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Biodiversity? Did you say biodiversity?

We are looking at a shameful manipulation of reality. More and more architects and engineers are making the effort to create areas containing traces of eco-friendliness. Milan now has the vertical wood in the Porta Garibaldi area. Other buildings (banks, public and private offices, …) contain trees, plants, shrubbery. But what about soil? It appears to be no longer necessary: all one needs nowadays is substrata, to which add water and nutritional elements. Those in charge will monitor plant growth and their development. As a result, two questions may arise: 1. Why all this? And 2. How much will it cost? Answers to these questions evoke safeguarding biodiversity alias plant, insect and animal biodiversity protection and net improvement of air quality. Costs are high and afforded by … those that have money! We are not sure that those plants, especially those in a closed building, help in protecting biodiversity and clean air. In the end, it is clear that normal people without high revenues cannot afford it.

We would therefore like to tell you about an initiative, which is also a challenge in itself:

“Biodiversity: a way to cultivate it home, every day”.

Last October the Friends of Cuirone Cultural Association – a member of the SIP Forum – set up an exhibition in partnership with Slow Food Condotta (Varese) in the small hamlet of Cuirone di Vergiate (Varese) to bring people closer to what nature has to offer. The message is clear: we do not need to go very far, we are surrounded by land – or mother land as St Francis of Assisi used to say – which gives us the opportunity to discover the balances of nature. These balances are biological diversity awareness, which includes land, plants, animals, and insects, all of which work hard to create and support life on the planet.

Let’s take a look at an example of this type of discovering this diversity, happening very close to our homes: the earth, hedges, the plants – even types of weed – are home to vermin, insects, ants, spiders, butterflies, small and large animals, birds, in other words… life!

This is a ‘minor’ biodiversity, but that we should try and reproduce in other, even urban, areas, arouse curiosity and the pleasure of observing all things of the nature.

What proposed by Mario Mamone and Manuela Campagnani – who passionately “cultivate” biodiversity in their courtyard in Cuirone – can therefore be a preparatory tool, and the exhibition talks us through their work. During the guided tours – free-of-charge and which around 300 children and teens from the nearby schools have attended – it isn’t easy for Mario to explain (particularly to adults) that even tiresome little parasites are necessary. If they are in excess is due to a lack of balance, and that getting rid of them by using toxic products can lead to the destruction of other elements, which are on the other hand necessary. It is also difficult for him to explain that bats are not vampires and that the best way to keep mosquitoes away is to keep one under your roof… one alone can eat over 2000 mosquitoes in one night!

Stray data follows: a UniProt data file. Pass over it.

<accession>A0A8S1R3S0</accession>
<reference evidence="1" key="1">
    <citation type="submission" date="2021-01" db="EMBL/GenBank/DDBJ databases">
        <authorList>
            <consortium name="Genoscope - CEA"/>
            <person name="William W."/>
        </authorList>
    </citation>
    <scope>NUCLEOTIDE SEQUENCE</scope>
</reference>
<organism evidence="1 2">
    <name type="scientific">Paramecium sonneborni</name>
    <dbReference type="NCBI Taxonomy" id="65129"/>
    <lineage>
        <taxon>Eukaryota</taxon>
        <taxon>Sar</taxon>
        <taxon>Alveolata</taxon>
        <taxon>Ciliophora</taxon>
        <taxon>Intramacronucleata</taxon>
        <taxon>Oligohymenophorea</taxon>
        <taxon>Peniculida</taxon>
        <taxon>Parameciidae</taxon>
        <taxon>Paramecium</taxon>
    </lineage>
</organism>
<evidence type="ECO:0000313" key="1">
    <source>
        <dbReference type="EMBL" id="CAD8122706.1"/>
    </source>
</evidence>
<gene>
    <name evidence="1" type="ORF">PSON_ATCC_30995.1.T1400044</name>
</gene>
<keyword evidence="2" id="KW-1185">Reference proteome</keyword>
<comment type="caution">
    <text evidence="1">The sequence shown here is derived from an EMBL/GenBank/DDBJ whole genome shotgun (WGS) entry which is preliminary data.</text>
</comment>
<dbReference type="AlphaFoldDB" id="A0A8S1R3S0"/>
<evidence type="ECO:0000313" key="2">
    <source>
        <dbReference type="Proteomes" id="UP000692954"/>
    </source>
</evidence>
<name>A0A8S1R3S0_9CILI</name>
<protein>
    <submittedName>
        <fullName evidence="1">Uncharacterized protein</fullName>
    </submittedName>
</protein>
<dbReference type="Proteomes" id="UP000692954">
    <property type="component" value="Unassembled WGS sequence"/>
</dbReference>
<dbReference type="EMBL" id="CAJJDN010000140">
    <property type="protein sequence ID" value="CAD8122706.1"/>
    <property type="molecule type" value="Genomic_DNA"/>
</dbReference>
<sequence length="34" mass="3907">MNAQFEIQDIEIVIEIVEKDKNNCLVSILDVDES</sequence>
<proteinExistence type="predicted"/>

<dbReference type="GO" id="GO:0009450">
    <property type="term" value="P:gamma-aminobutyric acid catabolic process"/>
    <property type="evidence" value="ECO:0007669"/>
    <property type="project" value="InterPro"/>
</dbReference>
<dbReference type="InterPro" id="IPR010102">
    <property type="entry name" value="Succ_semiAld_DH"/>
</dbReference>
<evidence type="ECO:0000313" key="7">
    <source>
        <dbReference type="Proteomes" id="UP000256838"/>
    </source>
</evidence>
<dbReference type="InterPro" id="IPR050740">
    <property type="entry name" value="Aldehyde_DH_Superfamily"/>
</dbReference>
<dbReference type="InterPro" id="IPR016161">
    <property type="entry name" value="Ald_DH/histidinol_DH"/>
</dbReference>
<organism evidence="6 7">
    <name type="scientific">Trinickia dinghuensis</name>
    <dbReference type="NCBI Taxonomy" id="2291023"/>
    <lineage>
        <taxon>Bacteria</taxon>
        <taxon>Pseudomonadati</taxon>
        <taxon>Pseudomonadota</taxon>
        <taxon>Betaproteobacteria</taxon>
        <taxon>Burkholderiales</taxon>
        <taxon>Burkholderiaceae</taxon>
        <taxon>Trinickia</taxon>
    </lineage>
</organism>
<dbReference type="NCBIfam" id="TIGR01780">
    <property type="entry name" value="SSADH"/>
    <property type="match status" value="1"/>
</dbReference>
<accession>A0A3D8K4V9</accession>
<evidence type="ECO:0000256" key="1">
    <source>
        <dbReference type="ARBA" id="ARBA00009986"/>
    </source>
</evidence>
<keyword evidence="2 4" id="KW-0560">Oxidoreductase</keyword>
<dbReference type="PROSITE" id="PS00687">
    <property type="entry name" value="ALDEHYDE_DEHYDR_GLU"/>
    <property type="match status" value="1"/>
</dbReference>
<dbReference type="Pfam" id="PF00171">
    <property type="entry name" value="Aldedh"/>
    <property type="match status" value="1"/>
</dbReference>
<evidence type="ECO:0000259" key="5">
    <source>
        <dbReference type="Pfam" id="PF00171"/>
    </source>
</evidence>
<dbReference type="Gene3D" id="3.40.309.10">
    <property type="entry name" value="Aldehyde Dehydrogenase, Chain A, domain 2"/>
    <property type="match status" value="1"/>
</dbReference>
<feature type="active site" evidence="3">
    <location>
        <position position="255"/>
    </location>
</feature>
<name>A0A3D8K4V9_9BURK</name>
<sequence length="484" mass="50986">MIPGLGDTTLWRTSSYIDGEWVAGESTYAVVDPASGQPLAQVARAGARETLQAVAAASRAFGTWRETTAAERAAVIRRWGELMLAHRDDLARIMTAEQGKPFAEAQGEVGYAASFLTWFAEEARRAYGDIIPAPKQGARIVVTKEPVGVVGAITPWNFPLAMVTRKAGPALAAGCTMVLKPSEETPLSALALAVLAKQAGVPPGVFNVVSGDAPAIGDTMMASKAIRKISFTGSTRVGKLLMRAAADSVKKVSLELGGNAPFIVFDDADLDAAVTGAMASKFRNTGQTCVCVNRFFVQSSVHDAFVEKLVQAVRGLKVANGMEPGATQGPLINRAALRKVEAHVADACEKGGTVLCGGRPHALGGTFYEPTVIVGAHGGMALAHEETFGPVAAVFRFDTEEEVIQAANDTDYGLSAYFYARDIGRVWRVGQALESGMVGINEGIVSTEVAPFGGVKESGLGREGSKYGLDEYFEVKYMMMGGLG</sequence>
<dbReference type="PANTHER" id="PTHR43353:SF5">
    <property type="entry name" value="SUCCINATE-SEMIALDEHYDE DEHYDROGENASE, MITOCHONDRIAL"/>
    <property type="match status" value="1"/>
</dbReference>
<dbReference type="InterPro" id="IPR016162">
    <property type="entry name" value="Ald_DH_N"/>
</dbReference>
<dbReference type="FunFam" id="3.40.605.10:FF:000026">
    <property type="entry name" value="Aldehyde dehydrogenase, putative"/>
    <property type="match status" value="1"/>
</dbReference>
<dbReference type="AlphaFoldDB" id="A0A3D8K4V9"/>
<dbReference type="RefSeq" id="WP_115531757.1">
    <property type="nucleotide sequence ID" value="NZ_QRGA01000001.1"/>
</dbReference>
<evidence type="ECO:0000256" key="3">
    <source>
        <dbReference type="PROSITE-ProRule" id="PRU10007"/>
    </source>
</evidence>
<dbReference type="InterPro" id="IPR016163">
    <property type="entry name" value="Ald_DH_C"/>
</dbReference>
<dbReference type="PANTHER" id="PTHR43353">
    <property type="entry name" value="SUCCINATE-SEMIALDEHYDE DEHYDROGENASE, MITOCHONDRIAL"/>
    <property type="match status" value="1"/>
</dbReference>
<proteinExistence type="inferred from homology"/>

By all means, with patience and perseverance, biodiversity in our homes could improve and bring nice surprises: from insects living and reproducing in the ‘insect complex’ who then pollinate flowers aiding nature’s life cycle, to beautiful butterflies bringing colour to our days, to nestfuls of birds who had disappeared for a long time being born again.

No special effects, only honest answers and a few suggestions on ‘what you can do’ in your own garden, patch or your balcony.

During the tour, which ends at the old bakery in San Materno Street, Alberto Senaldi tells the story of how a little seed turns into bread, and why… not all types of bread have the same impact on health. He explains how some food intolerances come from the lack of quality flour used during the industrial processing… He explains how intensive and monocultural production lead to the abandonment and gradual disappearance of certain plant species, which are important to guarantee biodiversity and a healthy human diet… He explains many other things…

Food is such a wide topic that cannot be fully discussed in just a few lines. Let’s just think about potatoes – which count over 5000 species all over the world of which only 6 are produced in Italy – potentially a point of discussion on the importance of biodiversity and on what we can do, in terms of making ‘biodiverse’ choices.

To sum up:   biodiversity – soil – food.

The exhibition is held in Spazio Giorgio Ostini in via San Materno 9B and will be open to the public during spring season with free entry on Saturdays and Sundays from 10am to 1pm and from 3pm to 6pm. During week days, schools and local associations can book guided tours both for the exhibition and the old bakery (tel. 0039 331946645) and why not even for a delicious snack at the Vittoriosa Cooperative (0039 331946102).

To complete the guided tours – preferably on foot when accompanied by teachers or by “birota” when accompanied by parents – the association provides free documents in digital format for potential applications for academic purposes and to develop new ‘private’ or ‘group’ networks for local biodiversity.

The online pamphlet is free of charge and can be requested by contacting:

Miranda Baratelli Ostini: amicidicuirone@gmail.com

For further information: www.cuirone.net